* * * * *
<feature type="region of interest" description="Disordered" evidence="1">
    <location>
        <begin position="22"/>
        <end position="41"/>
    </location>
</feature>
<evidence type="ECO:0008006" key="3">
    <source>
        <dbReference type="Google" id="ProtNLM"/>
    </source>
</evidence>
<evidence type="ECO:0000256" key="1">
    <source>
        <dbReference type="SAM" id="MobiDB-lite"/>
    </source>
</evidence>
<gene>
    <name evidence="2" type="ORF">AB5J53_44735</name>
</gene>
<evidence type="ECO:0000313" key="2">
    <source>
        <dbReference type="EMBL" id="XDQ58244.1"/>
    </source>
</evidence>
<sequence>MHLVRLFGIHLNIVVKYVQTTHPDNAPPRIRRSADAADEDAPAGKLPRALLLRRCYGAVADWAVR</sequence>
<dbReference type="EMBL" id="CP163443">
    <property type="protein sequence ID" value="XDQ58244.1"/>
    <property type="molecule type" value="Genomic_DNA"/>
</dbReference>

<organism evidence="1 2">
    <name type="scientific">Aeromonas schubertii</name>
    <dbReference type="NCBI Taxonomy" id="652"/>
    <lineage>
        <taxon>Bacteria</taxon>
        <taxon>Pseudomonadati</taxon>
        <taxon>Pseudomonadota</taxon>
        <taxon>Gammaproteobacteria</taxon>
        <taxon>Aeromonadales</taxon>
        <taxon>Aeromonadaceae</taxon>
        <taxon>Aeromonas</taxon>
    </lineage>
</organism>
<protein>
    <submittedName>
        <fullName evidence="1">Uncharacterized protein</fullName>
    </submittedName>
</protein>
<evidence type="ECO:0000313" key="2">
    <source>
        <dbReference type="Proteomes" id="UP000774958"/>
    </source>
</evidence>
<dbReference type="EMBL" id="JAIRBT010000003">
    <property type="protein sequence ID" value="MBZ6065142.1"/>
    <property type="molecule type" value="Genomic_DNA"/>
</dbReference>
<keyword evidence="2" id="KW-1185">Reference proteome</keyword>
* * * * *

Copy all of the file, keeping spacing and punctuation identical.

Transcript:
<feature type="region of interest" description="Disordered" evidence="1">
    <location>
        <begin position="22"/>
        <end position="41"/>
    </location>
</feature>
<evidence type="ECO:0008006" key="3">
    <source>
        <dbReference type="Google" id="ProtNLM"/>
    </source>
</evidence>
<evidence type="ECO:0000256" key="1">
    <source>
        <dbReference type="SAM" id="MobiDB-lite"/>
    </source>
</evidence>
<gene>
    <name evidence="2" type="ORF">AB5J53_44735</name>
</gene>
<evidence type="ECO:0000313" key="2">
    <source>
        <dbReference type="EMBL" id="XDQ58244.1"/>
    </source>
</evidence>
<sequence>MHLVRLFGIHLNIVVKYVQTTHPDNAPPRIRRSADAADEDAPAGKLPRALLLRRCYGAVADWAVR</sequence>
<dbReference type="EMBL" id="CP163443">
    <property type="protein sequence ID" value="XDQ58244.1"/>
    <property type="molecule type" value="Genomic_DNA"/>
</dbReference>

<organism evidence="1 2">
    <name type="scientific">Aeromonas schubertii</name>
    <dbReference type="NCBI Taxonomy" id="652"/>
    <lineage>
        <taxon>Bacteria</taxon>
        <taxon>Pseudomonadati</taxon>
        <taxon>Pseudomonadota</taxon>
        <taxon>Gammaproteobacteria</taxon>
        <taxon>Aeromonadales</taxon>
        <taxon>Aeromonadaceae</taxon>
        <taxon>Aeromonas</taxon>
    </lineage>
</organism>
<protein>
    <submittedName>
        <fullName evidence="1">Uncharacterized protein</fullName>
    </submittedName>
</protein>
<evidence type="ECO:0000313" key="2">
    <source>
        <dbReference type="Proteomes" id="UP000774958"/>
    </source>
</evidence>
<dbReference type="EMBL" id="JAIRBT010000003">
    <property type="protein sequence ID" value="MBZ6065142.1"/>
    <property type="molecule type" value="Genomic_DNA"/>
</dbReference>
<keyword evidence="2" id="KW-1185">Reference proteome</keyword>